McMahan Defeats Womack In District 4 School Board Runoff
Reprinted from the Tucker Patch
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By Timothy Darnell
August 21, 2012
Jim McMahan defeated district 4 incumbent Paul Womack on Tuesday night in the DeKalb school board runoff.
With all 26 precincts reporting, McMahan defeated Womack 65 percent to 35 percent. During the campaign, McMahan sent Patch a clear message about where he stood, saying:
"For the fourth year in a row the school system has spent more money than the school board approved. If you feel like the school system is on the right track for academic success, vote for the incumbent. If you want your board member to get your school a cell tower, then vote for the incumbent. But, if you want the school system to focus on the students first, vote for Jim McMahan!"Womack, the District 4 incumbent, told Patch:
"I've spoken to a great many people and found that while there is a great deal of dissatisfaction with the school board, very little of it is aimed at me. The issues creating the most concern are the school finances and the property tax millage rate. Most voters know that my record is one of cutting the budget responsibly, and opposing all property tax increases."He added that it's important for people to turn out for Tuesday's runoff.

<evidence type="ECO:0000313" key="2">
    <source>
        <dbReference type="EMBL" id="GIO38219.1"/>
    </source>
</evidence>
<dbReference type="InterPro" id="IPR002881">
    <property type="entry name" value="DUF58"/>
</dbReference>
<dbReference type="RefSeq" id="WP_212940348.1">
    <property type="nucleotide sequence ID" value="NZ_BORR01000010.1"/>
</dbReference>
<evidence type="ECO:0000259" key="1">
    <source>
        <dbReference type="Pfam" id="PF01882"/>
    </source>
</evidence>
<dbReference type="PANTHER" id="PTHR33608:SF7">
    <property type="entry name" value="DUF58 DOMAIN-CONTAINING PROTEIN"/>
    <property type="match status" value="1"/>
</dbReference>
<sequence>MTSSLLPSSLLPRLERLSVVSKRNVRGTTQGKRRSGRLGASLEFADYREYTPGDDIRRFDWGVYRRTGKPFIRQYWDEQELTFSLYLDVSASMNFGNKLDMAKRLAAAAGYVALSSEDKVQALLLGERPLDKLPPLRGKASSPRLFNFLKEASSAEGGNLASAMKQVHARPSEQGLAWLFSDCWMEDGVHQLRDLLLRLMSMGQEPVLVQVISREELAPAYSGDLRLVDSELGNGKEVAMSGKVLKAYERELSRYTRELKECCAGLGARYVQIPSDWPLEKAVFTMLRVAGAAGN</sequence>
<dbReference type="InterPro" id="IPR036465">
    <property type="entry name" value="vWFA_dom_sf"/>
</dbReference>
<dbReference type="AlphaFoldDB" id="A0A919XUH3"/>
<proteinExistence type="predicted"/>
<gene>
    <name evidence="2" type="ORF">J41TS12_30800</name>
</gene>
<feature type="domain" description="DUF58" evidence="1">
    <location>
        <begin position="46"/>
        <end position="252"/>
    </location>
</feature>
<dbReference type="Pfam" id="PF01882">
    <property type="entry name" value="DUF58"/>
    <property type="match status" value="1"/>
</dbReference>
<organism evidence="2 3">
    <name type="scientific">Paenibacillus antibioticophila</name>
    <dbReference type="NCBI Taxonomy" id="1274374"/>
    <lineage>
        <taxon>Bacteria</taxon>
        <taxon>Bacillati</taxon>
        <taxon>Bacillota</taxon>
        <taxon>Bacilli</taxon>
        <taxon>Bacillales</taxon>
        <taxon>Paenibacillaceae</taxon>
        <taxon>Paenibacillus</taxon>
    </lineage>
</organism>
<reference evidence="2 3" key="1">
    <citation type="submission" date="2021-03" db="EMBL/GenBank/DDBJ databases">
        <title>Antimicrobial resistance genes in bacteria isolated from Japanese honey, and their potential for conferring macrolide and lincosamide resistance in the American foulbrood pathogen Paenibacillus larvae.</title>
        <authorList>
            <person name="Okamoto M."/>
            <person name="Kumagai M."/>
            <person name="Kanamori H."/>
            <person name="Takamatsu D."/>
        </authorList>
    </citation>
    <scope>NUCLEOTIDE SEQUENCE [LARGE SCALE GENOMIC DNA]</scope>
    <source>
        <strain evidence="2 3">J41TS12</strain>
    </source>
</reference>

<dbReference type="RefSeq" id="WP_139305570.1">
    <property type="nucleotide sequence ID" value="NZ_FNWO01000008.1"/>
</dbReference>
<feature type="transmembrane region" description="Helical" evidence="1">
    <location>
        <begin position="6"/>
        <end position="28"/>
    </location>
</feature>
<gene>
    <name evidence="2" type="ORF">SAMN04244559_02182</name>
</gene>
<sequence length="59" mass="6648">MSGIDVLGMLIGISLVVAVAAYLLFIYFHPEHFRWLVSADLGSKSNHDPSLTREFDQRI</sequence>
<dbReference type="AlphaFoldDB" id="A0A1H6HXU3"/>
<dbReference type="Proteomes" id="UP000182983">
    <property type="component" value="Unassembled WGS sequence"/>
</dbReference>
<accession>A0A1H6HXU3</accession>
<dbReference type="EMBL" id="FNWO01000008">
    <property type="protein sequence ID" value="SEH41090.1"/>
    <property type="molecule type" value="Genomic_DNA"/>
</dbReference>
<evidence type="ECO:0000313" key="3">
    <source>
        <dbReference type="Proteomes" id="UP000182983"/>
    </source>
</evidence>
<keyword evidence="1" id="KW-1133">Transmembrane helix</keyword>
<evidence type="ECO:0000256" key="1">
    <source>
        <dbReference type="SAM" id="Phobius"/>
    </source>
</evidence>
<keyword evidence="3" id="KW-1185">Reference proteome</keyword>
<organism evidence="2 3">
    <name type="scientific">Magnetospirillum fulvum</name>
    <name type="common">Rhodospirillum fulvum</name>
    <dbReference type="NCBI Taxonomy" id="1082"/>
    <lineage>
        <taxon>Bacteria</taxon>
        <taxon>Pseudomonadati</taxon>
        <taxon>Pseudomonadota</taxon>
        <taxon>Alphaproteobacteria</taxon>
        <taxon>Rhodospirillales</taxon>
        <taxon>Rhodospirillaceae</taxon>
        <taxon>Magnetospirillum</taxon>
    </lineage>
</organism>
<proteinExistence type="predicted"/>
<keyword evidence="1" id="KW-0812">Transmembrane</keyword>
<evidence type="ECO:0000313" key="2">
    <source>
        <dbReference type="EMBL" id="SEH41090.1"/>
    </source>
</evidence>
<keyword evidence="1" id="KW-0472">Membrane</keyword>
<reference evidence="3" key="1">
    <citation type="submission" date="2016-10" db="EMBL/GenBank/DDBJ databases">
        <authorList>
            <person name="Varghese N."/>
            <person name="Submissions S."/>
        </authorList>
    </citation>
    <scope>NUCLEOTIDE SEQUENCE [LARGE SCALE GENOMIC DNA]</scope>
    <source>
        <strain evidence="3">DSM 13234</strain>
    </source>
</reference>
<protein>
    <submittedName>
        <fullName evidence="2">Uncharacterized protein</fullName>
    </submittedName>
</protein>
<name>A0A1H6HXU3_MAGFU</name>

"If they stay home, the board members who want to continue to drag the school system down will be given free rein to spend tax dollars however they want. Nobody will ever be held accountable, and the ones who will suffer the most will be the kids we are trying to educate."The two other District 4 challengers in the July 31 primary were Tom Gilbert and Jim Kinney, both of whom endorsed McMahan.
"It's my sincere opinion that he will do a substantially better job advocating for education than the incumbent he will replace," said Kinney.He added Womack "played the District 4 Republicans like a cheap fiddle and they are still foaming at the mouth for more of him. The money-bags behind him must have all of their kids in private school and all of their workers in China. His call for a 'criminal investigation' was perfectly timed to catch maximum election coverage."